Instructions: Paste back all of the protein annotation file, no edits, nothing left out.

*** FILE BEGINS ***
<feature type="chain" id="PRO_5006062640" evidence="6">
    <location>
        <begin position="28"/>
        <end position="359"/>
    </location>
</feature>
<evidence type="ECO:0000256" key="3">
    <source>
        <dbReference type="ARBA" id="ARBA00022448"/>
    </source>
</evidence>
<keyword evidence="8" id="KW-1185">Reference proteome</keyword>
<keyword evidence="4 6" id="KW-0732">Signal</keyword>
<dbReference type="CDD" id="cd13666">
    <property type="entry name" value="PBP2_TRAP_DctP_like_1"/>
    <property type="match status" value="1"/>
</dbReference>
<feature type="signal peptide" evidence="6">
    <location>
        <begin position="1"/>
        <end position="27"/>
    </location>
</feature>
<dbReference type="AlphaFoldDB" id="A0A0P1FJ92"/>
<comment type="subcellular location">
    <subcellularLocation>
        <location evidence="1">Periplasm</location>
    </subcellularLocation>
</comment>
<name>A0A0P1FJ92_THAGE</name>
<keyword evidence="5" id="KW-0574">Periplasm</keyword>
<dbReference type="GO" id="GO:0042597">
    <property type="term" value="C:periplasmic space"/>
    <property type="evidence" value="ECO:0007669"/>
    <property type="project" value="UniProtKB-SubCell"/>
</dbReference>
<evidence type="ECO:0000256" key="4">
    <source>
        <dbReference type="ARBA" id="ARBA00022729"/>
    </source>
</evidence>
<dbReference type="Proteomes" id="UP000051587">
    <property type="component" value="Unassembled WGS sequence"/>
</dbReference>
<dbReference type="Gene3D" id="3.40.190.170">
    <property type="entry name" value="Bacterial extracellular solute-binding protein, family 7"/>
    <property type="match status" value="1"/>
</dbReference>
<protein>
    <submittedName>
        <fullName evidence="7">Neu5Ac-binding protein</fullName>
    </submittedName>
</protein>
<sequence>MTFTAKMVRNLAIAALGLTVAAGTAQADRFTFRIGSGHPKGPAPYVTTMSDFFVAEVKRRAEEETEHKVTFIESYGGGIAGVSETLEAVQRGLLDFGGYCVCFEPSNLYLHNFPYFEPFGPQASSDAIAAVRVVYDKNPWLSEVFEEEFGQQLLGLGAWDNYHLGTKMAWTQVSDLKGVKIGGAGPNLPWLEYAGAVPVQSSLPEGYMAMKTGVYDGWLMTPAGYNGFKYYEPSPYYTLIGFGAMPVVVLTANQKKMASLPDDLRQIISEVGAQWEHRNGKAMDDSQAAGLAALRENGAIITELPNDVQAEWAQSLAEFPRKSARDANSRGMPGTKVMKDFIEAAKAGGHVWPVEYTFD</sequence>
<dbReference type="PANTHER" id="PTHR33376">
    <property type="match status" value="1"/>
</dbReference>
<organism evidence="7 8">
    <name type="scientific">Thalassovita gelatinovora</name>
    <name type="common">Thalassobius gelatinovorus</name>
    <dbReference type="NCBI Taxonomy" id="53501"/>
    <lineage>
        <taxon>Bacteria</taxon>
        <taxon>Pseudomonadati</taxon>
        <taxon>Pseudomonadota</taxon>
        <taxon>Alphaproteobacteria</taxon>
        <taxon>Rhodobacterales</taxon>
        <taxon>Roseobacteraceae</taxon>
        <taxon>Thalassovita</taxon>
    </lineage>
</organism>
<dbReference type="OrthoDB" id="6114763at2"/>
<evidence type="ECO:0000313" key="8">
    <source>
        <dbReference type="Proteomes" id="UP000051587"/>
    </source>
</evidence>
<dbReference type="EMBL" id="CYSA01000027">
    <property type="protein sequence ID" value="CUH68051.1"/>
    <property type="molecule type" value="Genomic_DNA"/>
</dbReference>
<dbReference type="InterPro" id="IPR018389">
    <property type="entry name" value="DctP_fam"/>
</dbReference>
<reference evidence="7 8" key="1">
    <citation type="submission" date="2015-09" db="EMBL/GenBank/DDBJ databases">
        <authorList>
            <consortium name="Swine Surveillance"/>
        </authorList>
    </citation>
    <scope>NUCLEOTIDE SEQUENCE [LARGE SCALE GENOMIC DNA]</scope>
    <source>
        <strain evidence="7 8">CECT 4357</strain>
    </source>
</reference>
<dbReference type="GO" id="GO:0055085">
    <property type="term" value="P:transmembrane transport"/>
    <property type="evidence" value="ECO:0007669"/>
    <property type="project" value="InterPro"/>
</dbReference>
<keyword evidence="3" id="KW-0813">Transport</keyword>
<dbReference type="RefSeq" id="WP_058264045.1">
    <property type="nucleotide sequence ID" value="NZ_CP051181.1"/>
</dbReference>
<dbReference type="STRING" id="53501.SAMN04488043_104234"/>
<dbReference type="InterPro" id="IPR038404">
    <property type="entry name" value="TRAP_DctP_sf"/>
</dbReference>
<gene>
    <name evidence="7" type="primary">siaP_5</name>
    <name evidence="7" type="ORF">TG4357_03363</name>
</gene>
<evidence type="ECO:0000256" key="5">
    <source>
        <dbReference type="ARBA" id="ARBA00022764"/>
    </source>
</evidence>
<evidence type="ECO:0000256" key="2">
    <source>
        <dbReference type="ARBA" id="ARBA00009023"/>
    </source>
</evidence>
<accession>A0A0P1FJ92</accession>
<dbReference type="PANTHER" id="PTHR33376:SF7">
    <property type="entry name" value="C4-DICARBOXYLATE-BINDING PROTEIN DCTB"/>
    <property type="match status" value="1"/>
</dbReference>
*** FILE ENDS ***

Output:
<feature type="chain" id="PRO_5006062640" evidence="6">
    <location>
        <begin position="28"/>
        <end position="359"/>
    </location>
</feature>
<evidence type="ECO:0000256" key="3">
    <source>
        <dbReference type="ARBA" id="ARBA00022448"/>
    </source>
</evidence>
<keyword evidence="8" id="KW-1185">Reference proteome</keyword>
<keyword evidence="4 6" id="KW-0732">Signal</keyword>
<dbReference type="CDD" id="cd13666">
    <property type="entry name" value="PBP2_TRAP_DctP_like_1"/>
    <property type="match status" value="1"/>
</dbReference>
<feature type="signal peptide" evidence="6">
    <location>
        <begin position="1"/>
        <end position="27"/>
    </location>
</feature>
<dbReference type="AlphaFoldDB" id="A0A0P1FJ92"/>
<comment type="subcellular location">
    <subcellularLocation>
        <location evidence="1">Periplasm</location>
    </subcellularLocation>
</comment>
<name>A0A0P1FJ92_THAGE</name>
<keyword evidence="5" id="KW-0574">Periplasm</keyword>
<dbReference type="GO" id="GO:0042597">
    <property type="term" value="C:periplasmic space"/>
    <property type="evidence" value="ECO:0007669"/>
    <property type="project" value="UniProtKB-SubCell"/>
</dbReference>
<evidence type="ECO:0000256" key="4">
    <source>
        <dbReference type="ARBA" id="ARBA00022729"/>
    </source>
</evidence>
<dbReference type="Proteomes" id="UP000051587">
    <property type="component" value="Unassembled WGS sequence"/>
</dbReference>
<dbReference type="Gene3D" id="3.40.190.170">
    <property type="entry name" value="Bacterial extracellular solute-binding protein, family 7"/>
    <property type="match status" value="1"/>
</dbReference>
<protein>
    <submittedName>
        <fullName evidence="7">Neu5Ac-binding protein</fullName>
    </submittedName>
</protein>
<sequence>MTFTAKMVRNLAIAALGLTVAAGTAQADRFTFRIGSGHPKGPAPYVTTMSDFFVAEVKRRAEEETEHKVTFIESYGGGIAGVSETLEAVQRGLLDFGGYCVCFEPSNLYLHNFPYFEPFGPQASSDAIAAVRVVYDKNPWLSEVFEEEFGQQLLGLGAWDNYHLGTKMAWTQVSDLKGVKIGGAGPNLPWLEYAGAVPVQSSLPEGYMAMKTGVYDGWLMTPAGYNGFKYYEPSPYYTLIGFGAMPVVVLTANQKKMASLPDDLRQIISEVGAQWEHRNGKAMDDSQAAGLAALRENGAIITELPNDVQAEWAQSLAEFPRKSARDANSRGMPGTKVMKDFIEAAKAGGHVWPVEYTFD</sequence>
<dbReference type="PANTHER" id="PTHR33376">
    <property type="match status" value="1"/>
</dbReference>
<organism evidence="7 8">
    <name type="scientific">Thalassovita gelatinovora</name>
    <name type="common">Thalassobius gelatinovorus</name>
    <dbReference type="NCBI Taxonomy" id="53501"/>
    <lineage>
        <taxon>Bacteria</taxon>
        <taxon>Pseudomonadati</taxon>
        <taxon>Pseudomonadota</taxon>
        <taxon>Alphaproteobacteria</taxon>
        <taxon>Rhodobacterales</taxon>
        <taxon>Roseobacteraceae</taxon>
        <taxon>Thalassovita</taxon>
    </lineage>
</organism>
<dbReference type="OrthoDB" id="6114763at2"/>
<evidence type="ECO:0000313" key="8">
    <source>
        <dbReference type="Proteomes" id="UP000051587"/>
    </source>
</evidence>
<dbReference type="EMBL" id="CYSA01000027">
    <property type="protein sequence ID" value="CUH68051.1"/>
    <property type="molecule type" value="Genomic_DNA"/>
</dbReference>
<dbReference type="InterPro" id="IPR018389">
    <property type="entry name" value="DctP_fam"/>
</dbReference>
<reference evidence="7 8" key="1">
    <citation type="submission" date="2015-09" db="EMBL/GenBank/DDBJ databases">
        <authorList>
            <consortium name="Swine Surveillance"/>
        </authorList>
    </citation>
    <scope>NUCLEOTIDE SEQUENCE [LARGE SCALE GENOMIC DNA]</scope>
    <source>
        <strain evidence="7 8">CECT 4357</strain>
    </source>
</reference>
<dbReference type="GO" id="GO:0055085">
    <property type="term" value="P:transmembrane transport"/>
    <property type="evidence" value="ECO:0007669"/>
    <property type="project" value="InterPro"/>
</dbReference>
<keyword evidence="3" id="KW-0813">Transport</keyword>
<dbReference type="RefSeq" id="WP_058264045.1">
    <property type="nucleotide sequence ID" value="NZ_CP051181.1"/>
</dbReference>
<dbReference type="STRING" id="53501.SAMN04488043_104234"/>
<dbReference type="InterPro" id="IPR038404">
    <property type="entry name" value="TRAP_DctP_sf"/>
</dbReference>
<gene>
    <name evidence="7" type="primary">siaP_5</name>
    <name evidence="7" type="ORF">TG4357_03363</name>
</gene>
<evidence type="ECO:0000256" key="5">
    <source>
        <dbReference type="ARBA" id="ARBA00022764"/>
    </source>
</evidence>
<evidence type="ECO:0000256" key="2">
    <source>
        <dbReference type="ARBA" id="ARBA00009023"/>
    </source>
</evidence>
<accession>A0A0P1FJ92</accession>
<dbReference type="PANTHER" id="PTHR33376:SF7">
    <property type="entry name" value="C4-DICARBOXYLATE-BINDING PROTEIN DCTB"/>
    <property type="match status" value="1"/>
</dbReference>